"In the Insect Room": a poem by Gillian Clarke

Marsh Fritillaries

A drawer of butterflies,
each impaled on the tiny stilt of its pin,
as numerous as those quivering, alive
in the colonies on Cors Llawr Cwrt, larvae
that live on Devil’s Bit Scabious on the bog.
They hunger, eat, belong, mate, breed and die.

I love their language, pupae, chrysallis,
the coloured oculi that dot their wings,
their almost symmetry, their beauty
nourished on buttercup, betony, bugle,
sprung from the hoof-prints of grazing cattle
on wetland and marsh.

Though none here stir, they could be alive.
If I gaze long enough, they move.


The Snowdon Rainbow Beetle

Trapped like the Snowdon Lily when ice lost its grip
as loosening glaciers began to slip,
mountains gave way with a slow, deep groan,
scouring valleys from the tuffs and ash
of old upheavals, this creature went its own way
to survive on Snowdon’s western flanks
feeding on flowers of the wild thyme.

Genetically distinct, a jewel,
its elytra striped with emerald, copper, gold,
precious metals of the mountain’s heart,
blue of the inky llyn, the colour of slate
in rain.

      What’s beauty for, but to disguise
a beetle as a waterdrop to hold
Snowdonia in a carapace of gold?


Gillian Clarke is the National Poet of Wales. Her latest collection is Ice (Carcanet, 2012). “In the Insect Room” was written while she was poet in residence at the Museum of Zoology in Cambridge last spring. She will be appearing with Carol Ann Duffy at the Cambridge Literary Festival, in association with the New Statesman, on 3 April. The festival runs from 1-6 April (; 01223 300 085).

This article first appeared in the 19 March 2014 issue of the New Statesman, Russia's Revenge

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The Bloody Mary is dead: all hail the Bloody Caesar

This Canadian version of an old standard is a good substitute for dinner.

It is not anti-Catholic bias that makes me dislike the Bloody Mary, that lumpish combination of tomato juice and vodka named after a 16th-century English queen who, despite the immense reach of her royal powers, found burning Protestants alive the most effective display of majesty.

My prejudice is against its contents: the pulverised tomatoes that look like run-off from a Tudor torture chamber. A whole tomato is a source of joy and, occasionally, wonder (I remember learning that the Farsi for tomato is gojeh farangi, which translates literally as “foreign plum”) – and I am as fond of pizza as anyone. Most accessories to the Bloody Mary are fine with me: Worcestershire sauce, Tabasco, celery, black pepper, even sherry or oysters. But generally I share the curmudgeon Bernard DeVoto’s mistrust of fruit juice in my spirits: “all pestilential, all gangrenous, all vile” was the great man’s verdict. His main objection was sweetness but I will include the admittedly savoury tomato in my ban. At the cocktail hour, I have been known to crave all kinds of odd concoctions but none has included pulp.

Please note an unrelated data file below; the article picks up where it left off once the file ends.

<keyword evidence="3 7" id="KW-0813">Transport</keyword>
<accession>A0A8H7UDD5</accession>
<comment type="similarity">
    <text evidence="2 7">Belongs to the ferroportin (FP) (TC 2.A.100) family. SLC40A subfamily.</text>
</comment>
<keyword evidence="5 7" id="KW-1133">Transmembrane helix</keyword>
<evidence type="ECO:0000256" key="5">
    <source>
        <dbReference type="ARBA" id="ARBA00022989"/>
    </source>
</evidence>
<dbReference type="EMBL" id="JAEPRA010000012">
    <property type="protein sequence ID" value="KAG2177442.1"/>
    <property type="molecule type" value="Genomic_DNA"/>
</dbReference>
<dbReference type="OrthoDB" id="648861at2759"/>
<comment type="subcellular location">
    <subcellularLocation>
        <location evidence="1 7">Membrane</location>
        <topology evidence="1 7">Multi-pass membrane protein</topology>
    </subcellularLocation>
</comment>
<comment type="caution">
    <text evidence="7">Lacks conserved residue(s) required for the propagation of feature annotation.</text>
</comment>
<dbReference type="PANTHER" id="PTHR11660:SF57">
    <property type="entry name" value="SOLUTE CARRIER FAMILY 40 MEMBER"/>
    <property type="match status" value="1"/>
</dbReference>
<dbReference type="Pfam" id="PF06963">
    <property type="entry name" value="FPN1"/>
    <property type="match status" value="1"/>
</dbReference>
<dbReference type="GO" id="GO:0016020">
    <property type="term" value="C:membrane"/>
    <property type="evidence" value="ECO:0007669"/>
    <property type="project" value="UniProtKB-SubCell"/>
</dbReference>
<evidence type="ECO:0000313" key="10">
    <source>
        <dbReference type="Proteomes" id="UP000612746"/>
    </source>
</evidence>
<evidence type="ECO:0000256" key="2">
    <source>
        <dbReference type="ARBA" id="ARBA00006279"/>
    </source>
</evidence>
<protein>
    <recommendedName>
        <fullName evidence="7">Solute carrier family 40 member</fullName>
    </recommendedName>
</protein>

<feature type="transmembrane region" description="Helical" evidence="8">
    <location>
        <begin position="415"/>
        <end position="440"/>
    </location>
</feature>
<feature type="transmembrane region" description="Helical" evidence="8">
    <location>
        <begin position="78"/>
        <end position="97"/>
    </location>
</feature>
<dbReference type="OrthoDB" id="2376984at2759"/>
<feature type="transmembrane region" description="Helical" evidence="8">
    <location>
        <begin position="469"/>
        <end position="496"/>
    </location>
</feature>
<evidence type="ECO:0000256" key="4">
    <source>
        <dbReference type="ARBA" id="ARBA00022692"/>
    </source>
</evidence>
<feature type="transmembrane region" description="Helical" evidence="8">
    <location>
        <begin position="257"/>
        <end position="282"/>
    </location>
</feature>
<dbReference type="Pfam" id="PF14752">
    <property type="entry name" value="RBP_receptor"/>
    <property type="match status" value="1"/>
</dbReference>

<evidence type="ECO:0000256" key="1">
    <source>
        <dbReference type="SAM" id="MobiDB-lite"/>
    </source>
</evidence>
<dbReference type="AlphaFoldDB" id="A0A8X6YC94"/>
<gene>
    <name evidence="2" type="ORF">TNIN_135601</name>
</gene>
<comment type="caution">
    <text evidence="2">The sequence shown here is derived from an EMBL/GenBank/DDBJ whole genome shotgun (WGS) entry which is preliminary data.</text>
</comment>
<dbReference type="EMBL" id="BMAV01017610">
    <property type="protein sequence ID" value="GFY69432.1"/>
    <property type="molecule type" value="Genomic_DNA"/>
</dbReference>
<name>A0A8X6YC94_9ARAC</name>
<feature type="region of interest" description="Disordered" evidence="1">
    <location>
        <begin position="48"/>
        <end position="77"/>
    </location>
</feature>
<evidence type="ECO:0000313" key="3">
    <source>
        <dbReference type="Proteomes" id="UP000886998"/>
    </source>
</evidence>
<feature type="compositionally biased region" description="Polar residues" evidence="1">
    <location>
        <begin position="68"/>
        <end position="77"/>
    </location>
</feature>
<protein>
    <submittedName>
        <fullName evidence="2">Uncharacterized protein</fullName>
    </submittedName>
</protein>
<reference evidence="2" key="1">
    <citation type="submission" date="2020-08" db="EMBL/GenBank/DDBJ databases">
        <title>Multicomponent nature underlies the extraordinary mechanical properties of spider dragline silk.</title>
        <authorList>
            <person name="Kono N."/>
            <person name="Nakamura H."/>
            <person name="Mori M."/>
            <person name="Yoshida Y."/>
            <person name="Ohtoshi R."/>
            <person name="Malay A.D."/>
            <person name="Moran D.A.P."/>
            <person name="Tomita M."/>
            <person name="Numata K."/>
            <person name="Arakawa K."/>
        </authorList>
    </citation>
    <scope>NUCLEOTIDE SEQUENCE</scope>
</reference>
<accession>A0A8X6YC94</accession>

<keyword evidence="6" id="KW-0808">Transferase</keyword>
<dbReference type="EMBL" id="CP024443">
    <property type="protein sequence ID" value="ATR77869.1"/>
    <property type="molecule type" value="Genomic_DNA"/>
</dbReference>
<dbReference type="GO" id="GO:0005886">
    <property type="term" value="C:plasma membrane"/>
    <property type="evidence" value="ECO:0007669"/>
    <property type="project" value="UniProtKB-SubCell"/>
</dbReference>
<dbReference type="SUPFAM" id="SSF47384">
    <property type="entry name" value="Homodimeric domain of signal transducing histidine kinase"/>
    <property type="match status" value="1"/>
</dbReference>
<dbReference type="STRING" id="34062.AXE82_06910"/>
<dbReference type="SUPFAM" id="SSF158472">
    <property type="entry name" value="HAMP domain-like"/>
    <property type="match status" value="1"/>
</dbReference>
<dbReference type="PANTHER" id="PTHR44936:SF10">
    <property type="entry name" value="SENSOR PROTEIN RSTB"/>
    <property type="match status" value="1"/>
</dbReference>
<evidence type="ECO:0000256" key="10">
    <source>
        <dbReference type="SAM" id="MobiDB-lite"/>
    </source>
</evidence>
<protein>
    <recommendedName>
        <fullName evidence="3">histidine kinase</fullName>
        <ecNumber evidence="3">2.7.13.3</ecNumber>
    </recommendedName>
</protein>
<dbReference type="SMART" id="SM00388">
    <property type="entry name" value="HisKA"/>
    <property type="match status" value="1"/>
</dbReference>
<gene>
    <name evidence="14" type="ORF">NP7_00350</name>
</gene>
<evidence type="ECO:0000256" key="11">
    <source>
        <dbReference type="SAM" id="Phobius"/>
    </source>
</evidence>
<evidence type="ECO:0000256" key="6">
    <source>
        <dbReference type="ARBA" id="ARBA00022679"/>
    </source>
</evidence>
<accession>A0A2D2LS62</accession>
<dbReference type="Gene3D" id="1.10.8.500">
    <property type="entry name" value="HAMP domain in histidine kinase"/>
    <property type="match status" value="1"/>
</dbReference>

To many, the whole point of a Bloody Mary is that you don’t wait until the cocktail hour. This seems to entail a certain shying away from unpleasant realities. I know perfectly well the reaction I would get if I were to ask for a grilled tomato and a chilled Martini at brunch: my friends would start likening me to F Scott Fitzgerald and they wouldn’t be referring to my writing talent. Despite its remarkably similar contents, a Bloody Mary is a perfectly acceptable midday, middle-class beverage. If the original Mary were here to witness such hypocrisy, she would surely tut and reach for her firelighters.

Yet, like the good Catholic I certainly am not, I must confess, for I have seen the error of my ways. In July, on Vancouver Island, I tried a Bloody Caesar – Canada’s spirited response to England’s favourite breakfast tipple (“I’ll see your Tudor queen, you bunch of retrograde royalists, and raise you a Roman emperor”). The main difference is a weird yet oddly palatable concoction called Clamato: tomato juice thinned and refined by clam juice. Replace your standard slop with this stuff, which has all the tang of tomato yet flows like a veritable Niagara, and you will have a drink far stranger yet more delicious than the traditional version.

Apparently, the Caesar was invented by an Italian restaurateur in Calgary, Alberta, who wanted a liquid version of his favourite dish from the old country: spaghetti alle vongole in rosso (clam and tomato spaghetti). He got it – and, more importantly, the rest of us got something we can drink not at breakfast but instead of dinner. Find a really interesting garnish – pickled bull kelp or spicy pickled celery, say – and you can even claim to have eaten your greens.

I’m sure that dedicated fans of the Bloody Mary will consider this entire column heretical, which seems appropriate: that’s the side I was born on, being Jewish, and I like to hope I wouldn’t switch even under extreme forms of persuasion. But this cocktail is in any case a broad church: few cocktails come in so many different incarnations.

The original was invented, according to him, by Fernand Petiot, who was a French barman in New York during Prohibition (and so must have known a thing or two about hypocrisy). It includes lemon juice and a “layer” of Worcestershire sauce and the tomato juice is strained; it may also actually have been named after a barmaid.

All of which proves only that dogma has no place at the bar. Variety is the spice of life, which makes it ironic that the world’s spiciest cocktail bestows a frivolous immortality on a woman who believed all choice to be the work of the devil.

Next week John Burnside on nature

Nina Caplan is the 2014 Fortnum & Mason Drink Writer of the Year and 2014 Louis Roederer International Wine Columnist of the Year for her columns on drink in the New Statesman. She tweets as @NinaCaplan.

This article first appeared in the 08 October 2015 issue of the New Statesman, Putin vs Isis